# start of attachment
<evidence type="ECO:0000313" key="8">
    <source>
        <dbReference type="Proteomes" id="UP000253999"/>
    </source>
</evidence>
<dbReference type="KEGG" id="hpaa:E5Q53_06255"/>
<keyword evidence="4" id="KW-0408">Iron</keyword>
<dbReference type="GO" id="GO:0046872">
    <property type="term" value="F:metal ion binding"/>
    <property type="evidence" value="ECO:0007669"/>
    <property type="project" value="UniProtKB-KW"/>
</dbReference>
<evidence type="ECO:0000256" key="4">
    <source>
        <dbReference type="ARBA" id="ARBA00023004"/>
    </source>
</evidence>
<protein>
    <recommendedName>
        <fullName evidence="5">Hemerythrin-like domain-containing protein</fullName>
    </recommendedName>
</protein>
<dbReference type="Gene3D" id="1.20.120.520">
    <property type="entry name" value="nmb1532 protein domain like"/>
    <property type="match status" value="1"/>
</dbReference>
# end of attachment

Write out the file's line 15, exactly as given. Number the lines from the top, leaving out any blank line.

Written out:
        <dbReference type="ARBA" id="ARBA00023004"/>